Efforts to save dying gharials in the National Chambal Sanctuary are being hampered by insufficient data and confusing toxicological results, international crocodile experts have said in their report to the government.
Over 110 gharials of the 182 in the sanctuary have died till Tuesday and the remaining infected ones will also die shortly in the absence of suitable medication, Ravi Singh head of World Wildlife Fund (WWF), India, said. What is worse is that the government does not have the number of infected gharials in the 40-km killer stretch of the sanctuary.
Investigations in January and February by Crocodile Special Group of the World Conservation Union, an internationally recognised body on wildlife conservation, exposed how gharials had been allowed to die since November when the first death was reported.
An indication of the looming danger to gharials would have been exposed had the state governments of Uttar Pradesh and Madhya Pradesh recorded the sudden disappearance of carnivorous turtles from the Chambal.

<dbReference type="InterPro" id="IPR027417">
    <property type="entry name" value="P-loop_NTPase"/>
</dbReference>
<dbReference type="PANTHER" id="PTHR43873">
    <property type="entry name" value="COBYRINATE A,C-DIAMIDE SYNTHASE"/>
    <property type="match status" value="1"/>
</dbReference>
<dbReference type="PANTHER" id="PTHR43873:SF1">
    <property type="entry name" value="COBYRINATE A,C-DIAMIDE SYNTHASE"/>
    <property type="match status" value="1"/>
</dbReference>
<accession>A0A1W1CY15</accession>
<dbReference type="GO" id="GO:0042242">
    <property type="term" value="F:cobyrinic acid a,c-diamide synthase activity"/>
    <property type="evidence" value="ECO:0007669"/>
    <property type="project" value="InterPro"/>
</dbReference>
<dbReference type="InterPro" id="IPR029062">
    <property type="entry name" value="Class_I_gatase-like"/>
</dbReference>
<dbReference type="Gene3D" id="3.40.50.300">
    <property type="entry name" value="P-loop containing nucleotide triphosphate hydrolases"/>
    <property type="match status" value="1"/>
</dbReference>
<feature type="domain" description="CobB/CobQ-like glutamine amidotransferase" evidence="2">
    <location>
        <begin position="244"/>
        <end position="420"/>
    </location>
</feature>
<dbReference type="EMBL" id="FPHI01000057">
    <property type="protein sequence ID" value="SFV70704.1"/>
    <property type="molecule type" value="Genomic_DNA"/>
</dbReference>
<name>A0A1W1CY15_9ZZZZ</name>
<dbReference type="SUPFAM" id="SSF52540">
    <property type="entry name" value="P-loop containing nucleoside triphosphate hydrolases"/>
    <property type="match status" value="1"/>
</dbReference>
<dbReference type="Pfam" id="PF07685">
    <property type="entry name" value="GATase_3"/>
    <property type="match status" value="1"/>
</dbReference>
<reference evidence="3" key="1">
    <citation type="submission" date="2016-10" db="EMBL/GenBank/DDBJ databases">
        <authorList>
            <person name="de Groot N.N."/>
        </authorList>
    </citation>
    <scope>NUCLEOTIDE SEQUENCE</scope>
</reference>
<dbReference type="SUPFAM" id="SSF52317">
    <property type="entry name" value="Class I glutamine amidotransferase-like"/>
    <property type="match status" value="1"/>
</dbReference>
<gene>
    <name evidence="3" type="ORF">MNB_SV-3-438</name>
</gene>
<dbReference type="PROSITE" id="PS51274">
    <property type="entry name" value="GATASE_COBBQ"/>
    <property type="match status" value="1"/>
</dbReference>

“Death of wild turtles in the area was not documented. A single, apparently ill, soft-shell turtle was observed by a river patrol during field studies but was not collected for examination,” the investigation involving five international crocodile experts said.
Late reaction from government agencies and non-professional approach has resulted in important data being lost. “Information on the first gharials to die, which is unavailable, would have been informative in ascertaining any trends between the first animals affected and those that died later,” the report said.
The experts have also cautioned that analysis of the ‘limited’ tissues should be relevant and justified. “Many samples collected prior to our arrival were collected by various laboratories without any apparent rationale or means of efficiently retrieving test results,” the report said.